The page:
There are four important factors Mr. Sprague and the commissioners have failed to consider or address with their comments to the public.
• Local building departments administer and enforce state codes. Local departments are not permitted to change, delete or modify code provisions. Unlike the marketing and promotional role of AEDG, the primary role of building codes and their administration and enforcement by local or state building departments is to prevent injury or loss of life and to ensure the life safety of all occupants. Building codes and effective enforcement are designed to reduce hazards during such disasters as fire, hurricanes, earthquakes or tornadoes. Another important role is to ensure buildings and systems are usable and operate efficiently for all persons.
• The secondary role of a building department is to promote and assist in development by keeping the code enforcement process as simple and user friendly as possible while enforcing state codes to protect the life safety of the public
• Rules governing the operation and processes of building departments are clearly defined in the Ohio Revised Code and are uniform in all areas of Ohio. These rules mandate how permits, inspections and occupancy approvals are granted.
• A building official can interpret codes, but variances can only be granted by the Ohio Board of Building Appeals. Having a local building department in Lima to enable owners and designers to meet face to face with the building official to discuss code interpretations and resolve problems in a timely fashion is invaluable to the successful completion of any project. While serving as Chief Building Official of the Lima-Allen County Building Department for more than 17 years, I worked closely with owners and designers to facilitate their variance requests to the Ohio Board of Building Appeals. In most cases, we were able to identify an equitable solution to the issue prior to the hearing that minimized hardships or adverse impacts to their project and that I could support state board hearing. With the building official’s support, an estimated 80 to 90 percent of variances were granted by the state board for the applicant.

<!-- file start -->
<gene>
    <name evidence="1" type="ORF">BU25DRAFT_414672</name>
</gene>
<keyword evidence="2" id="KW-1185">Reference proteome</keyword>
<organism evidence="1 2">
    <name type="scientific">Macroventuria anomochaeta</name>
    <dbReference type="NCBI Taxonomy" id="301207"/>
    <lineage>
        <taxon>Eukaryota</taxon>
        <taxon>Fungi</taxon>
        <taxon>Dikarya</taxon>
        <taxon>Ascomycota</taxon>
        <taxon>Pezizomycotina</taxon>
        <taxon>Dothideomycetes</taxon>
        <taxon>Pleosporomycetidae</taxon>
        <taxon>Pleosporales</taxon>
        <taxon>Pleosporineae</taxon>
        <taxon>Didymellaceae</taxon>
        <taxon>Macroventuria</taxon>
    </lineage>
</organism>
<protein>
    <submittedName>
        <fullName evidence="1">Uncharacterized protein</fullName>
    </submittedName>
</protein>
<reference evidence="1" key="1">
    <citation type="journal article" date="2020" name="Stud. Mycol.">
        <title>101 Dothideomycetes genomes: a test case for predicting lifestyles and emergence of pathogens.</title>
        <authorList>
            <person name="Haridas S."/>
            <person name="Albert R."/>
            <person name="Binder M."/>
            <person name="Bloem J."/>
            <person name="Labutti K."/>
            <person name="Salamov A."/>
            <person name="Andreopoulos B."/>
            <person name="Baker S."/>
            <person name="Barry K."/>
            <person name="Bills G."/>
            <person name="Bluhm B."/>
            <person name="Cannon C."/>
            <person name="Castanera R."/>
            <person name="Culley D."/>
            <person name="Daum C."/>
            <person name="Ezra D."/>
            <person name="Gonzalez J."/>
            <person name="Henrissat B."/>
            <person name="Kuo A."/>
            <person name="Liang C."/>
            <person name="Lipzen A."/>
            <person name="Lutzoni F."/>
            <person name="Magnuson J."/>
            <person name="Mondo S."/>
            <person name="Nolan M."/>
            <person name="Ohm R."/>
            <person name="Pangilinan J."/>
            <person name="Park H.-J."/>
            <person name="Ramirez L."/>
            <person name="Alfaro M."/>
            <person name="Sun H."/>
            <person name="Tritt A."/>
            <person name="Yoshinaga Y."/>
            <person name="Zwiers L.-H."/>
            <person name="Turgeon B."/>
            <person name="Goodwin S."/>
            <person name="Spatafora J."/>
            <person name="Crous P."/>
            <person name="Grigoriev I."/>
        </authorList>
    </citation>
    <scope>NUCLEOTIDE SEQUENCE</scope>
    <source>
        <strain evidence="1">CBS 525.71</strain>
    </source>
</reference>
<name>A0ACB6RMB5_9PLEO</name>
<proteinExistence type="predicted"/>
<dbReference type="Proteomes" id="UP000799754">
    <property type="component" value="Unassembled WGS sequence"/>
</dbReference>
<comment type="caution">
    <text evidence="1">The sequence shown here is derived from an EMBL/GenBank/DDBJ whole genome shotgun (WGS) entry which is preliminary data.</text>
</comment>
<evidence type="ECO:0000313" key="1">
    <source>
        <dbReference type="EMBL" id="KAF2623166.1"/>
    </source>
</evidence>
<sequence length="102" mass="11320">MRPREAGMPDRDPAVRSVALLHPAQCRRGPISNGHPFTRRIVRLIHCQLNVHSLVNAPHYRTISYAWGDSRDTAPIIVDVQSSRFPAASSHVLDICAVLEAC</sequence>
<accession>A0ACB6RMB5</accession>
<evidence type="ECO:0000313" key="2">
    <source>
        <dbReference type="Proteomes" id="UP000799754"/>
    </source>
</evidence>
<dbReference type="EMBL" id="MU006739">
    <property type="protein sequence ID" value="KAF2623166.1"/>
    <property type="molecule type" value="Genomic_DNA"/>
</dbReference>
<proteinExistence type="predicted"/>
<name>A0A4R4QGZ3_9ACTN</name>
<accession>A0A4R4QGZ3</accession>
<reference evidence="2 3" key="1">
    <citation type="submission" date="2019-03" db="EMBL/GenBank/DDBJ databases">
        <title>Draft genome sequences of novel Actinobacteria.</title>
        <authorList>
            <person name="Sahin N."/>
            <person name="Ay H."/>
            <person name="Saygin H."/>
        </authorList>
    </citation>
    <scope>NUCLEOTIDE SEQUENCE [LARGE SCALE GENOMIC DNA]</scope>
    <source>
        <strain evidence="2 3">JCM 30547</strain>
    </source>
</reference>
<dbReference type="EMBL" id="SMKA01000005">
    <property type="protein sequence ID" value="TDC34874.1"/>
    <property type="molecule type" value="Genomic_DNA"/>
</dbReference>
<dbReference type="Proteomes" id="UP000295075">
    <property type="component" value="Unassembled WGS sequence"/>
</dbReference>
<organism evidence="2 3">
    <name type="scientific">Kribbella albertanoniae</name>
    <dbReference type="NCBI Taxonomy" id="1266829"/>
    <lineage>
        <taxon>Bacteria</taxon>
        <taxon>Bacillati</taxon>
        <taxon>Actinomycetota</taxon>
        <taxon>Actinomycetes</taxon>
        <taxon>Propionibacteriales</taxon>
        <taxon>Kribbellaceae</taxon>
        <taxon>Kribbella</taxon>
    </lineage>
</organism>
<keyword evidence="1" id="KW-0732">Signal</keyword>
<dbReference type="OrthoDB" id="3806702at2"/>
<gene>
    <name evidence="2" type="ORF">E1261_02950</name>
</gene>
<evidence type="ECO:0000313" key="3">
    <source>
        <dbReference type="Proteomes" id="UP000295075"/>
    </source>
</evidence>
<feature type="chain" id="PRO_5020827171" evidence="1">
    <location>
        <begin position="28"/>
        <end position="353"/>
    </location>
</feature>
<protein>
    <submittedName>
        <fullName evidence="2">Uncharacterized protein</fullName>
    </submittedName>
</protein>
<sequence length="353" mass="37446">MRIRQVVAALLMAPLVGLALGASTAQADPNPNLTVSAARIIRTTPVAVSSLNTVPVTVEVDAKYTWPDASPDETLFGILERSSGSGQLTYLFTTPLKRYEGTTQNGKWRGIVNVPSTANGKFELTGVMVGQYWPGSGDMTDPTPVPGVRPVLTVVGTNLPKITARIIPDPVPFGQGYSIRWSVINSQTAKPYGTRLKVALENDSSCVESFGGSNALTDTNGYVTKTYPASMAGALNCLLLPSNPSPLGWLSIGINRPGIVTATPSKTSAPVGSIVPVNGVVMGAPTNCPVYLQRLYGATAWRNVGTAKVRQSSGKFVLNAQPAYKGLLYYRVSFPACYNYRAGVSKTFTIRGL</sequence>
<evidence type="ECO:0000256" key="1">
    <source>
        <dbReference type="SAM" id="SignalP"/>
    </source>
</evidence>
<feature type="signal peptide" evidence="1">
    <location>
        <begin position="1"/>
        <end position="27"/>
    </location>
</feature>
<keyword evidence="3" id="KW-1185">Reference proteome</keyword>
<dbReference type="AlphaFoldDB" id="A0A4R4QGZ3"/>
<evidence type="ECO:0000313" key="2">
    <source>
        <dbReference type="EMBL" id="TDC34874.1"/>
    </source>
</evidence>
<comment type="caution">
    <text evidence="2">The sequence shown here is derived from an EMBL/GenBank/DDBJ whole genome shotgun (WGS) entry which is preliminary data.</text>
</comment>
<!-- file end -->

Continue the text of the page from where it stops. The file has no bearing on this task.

In summary, the code enforcement process is mandated by state law and contracting with Miami County will not change the regulations. From my personal experience, I know the Lima-Allen County Building Department has and will take every possible step to make the permitting process efficient and effective. I don’t feel Miami County can do more.
It had always been my feeling the building department and AEDG should be on the same team in efforts to attract and develop new businesses. I take exception to Mr. Sprague’s comments that the department is an impediment to attracting development to the county. I fail to see how contracting with a different department will enhance development or streamline the process.
William L. Brown, chief building official, retired